“The Damascus Road Experience”
The phrase “Damascus Road experience” is a phrase used to describe a dramatic conversion like the one Paul had (Acts 9:1–9; Acts 22:6–11; 26:9–20). Some people receive Christ in an instant dramatic way, while others experience a gradual quiet transformation like Nicodemus. Both experiences are genuine. And they are the work of the Holy Spirit (Acts 2:2; John 3:8) given according to His will (John 20:22).
Paul’s Encounter With Christ on the Road to Damascus
Paul, named Saul, was on his way to Damascus with a letter from the high priest of the temple and the council in Jerusalem. The letter gave him power to arrest any who belonged to “the Way,” or the followers of Jesus Christ. Paul was “opposing the name of Jesus of Nazareth” (Acts 26:9) and in “raging fury,” he planned “threats and murder against the disciples of the Lord” (Acts 9:1).
But the Lord interfered with his plans. For unexpectedly, a bright light from heaven flashed on him and his companions, causing them to fall the ground (Acts 9:3,4). The men that were with him “saw the light, but they did not understand the voice of him who was speaking” (Acts 22:9).
Jesus spoke to Saul, asking him, “Why do you persecute me?” (Acts 22:70). Here, the Savior identified Himself with His disciples and their sufferings. For “in all their affliction he was afflicted” (Isaiah 63:9). And He affirmed that “he that toucheth you toucheth the apple of his eye” (Zechariah 2:8). He considered what was done to His children as done to Himself (Matthew 10:40).
Then, Paul asked, “Who are you, Lord?” And Jesus answered “I am Jesus, whom you are persecuting” (Acts 9:5). The recognition that Jesus is the Christ marked the point of Saul’s conversion, and the end of his persecuting anger. Finally, he saw what his master, Gamaliel, had before suggested to him (Acts 5:39), that to persecute Jesus and His followers was to “fight against God.” And Jesus added, “it is hard for thee to kick against the pricks” (Acts 26:14). This divine message suggested that Paul’s conscience had been vigorously resisting the appeals of the Holy Spirit (Acts 8:1).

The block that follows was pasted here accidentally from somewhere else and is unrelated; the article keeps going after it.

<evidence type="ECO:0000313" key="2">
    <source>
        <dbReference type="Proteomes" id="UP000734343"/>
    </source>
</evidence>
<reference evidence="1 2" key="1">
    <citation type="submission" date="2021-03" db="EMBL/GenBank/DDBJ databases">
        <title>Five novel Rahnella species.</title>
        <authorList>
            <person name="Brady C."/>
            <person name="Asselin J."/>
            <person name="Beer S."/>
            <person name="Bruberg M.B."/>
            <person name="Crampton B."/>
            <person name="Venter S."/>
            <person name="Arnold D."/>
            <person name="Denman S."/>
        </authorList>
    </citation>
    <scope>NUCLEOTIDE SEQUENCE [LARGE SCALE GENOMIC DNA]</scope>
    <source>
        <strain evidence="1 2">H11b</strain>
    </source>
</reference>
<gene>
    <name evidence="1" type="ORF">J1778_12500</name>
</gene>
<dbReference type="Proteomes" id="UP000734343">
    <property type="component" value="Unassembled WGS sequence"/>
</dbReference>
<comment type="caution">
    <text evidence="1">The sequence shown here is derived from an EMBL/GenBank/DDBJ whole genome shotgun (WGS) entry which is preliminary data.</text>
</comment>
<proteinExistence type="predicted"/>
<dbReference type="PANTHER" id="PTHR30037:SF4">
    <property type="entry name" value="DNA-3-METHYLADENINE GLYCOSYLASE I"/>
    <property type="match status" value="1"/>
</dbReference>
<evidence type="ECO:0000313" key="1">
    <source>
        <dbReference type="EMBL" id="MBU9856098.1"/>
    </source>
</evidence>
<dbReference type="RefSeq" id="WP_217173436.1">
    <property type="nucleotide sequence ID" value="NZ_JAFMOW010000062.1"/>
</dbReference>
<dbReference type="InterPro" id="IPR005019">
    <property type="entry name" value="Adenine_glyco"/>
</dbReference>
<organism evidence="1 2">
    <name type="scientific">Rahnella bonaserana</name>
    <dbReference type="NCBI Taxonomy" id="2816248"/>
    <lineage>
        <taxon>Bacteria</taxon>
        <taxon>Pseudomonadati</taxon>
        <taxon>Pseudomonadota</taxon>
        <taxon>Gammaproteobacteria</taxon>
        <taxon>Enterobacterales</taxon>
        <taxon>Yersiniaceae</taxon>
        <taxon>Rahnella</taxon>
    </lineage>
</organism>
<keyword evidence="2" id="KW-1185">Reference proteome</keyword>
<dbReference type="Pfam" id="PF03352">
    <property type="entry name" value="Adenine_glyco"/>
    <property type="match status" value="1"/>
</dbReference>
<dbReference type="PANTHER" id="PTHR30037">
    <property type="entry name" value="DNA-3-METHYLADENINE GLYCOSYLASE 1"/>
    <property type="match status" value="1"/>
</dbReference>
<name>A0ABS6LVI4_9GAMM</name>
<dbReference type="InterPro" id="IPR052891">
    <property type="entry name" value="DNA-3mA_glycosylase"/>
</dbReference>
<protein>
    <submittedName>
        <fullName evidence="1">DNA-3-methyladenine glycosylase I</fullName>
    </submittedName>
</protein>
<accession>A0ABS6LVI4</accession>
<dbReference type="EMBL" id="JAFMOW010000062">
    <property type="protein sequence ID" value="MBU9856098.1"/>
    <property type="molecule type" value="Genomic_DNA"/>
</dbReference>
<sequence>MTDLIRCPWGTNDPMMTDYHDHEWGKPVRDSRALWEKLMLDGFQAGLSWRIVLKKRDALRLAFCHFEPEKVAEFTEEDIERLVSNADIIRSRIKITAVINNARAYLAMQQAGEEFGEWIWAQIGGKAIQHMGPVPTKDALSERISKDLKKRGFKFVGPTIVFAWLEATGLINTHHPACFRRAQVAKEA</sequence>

Paul felt deep remorse and grief for he realized the error of his ways. So, he immediately asked, “What shall I do, Lord? And the Lord answered, get up … ‘and go into Damascus. There you will be told all that you have been assigned to do” (Acts 22:10). Paul had been blinded by the dazzling heavenly light (Acts 22:11). And this blindness proved that what he had seen was not a mere hallucination.
In deep agony, Paul “was three days without sight, and neither ate nor drank” (Acts 9:9). This period was of soul searching and repentance. The Spirit of God illuminated his mind and he was able to recall the Messianic prophecies that applied to Jesus of Nazareth. And he judged his own past in the light of his new convictions.
God prepared Ananias by a vision to visit Saul. And He also prepared Saul for a visit from Ananias (Acts 9: 12). At first, Ananias was reluctant to visit Saul (Acts 9:13, 14) for he knew of the trouble the persecutor had caused and of the purpose of his mission to Damascus. But the Lord assured him that Paul was selected to proclaim the truth to the Gentiles and that he will suffer much for God (Acts 9:15, 16).
Paul’s Conversion and Ministry
Ananias laid hands on Paul and the latter was healed from blindness, filled by the Holy Spirit, and got baptized (Acts 9:15–16, 19; 22:12–16). And Ananias said to Paul, “The God of our ancestors has chosen you to know his will and to see the Righteous One and to hear words from his mouth. You will be his witness to all people of what you have seen and heard” (Acts 9:14,15; Acts 26).
The conversion of Saul is a striking evidence of the miraculous power of the Holy Spirit to convict men of sin. Paul originally had believed that Jesus of Nazareth had disregarded the law of God and had taught His disciples that it was of no effect. But after his conversion, he saw Jesus as the One who had come to save the world and uplift His Father’s law. Now, he was persuaded that Jesus was the originator of the entire Jewish system of sacrifices. In a new light, he saw that at the crucifixion type had met anti-type. And he finally, realized how Jesus fulfilled the Old Testament prophecies as the Redeemer of Israel.
In His service,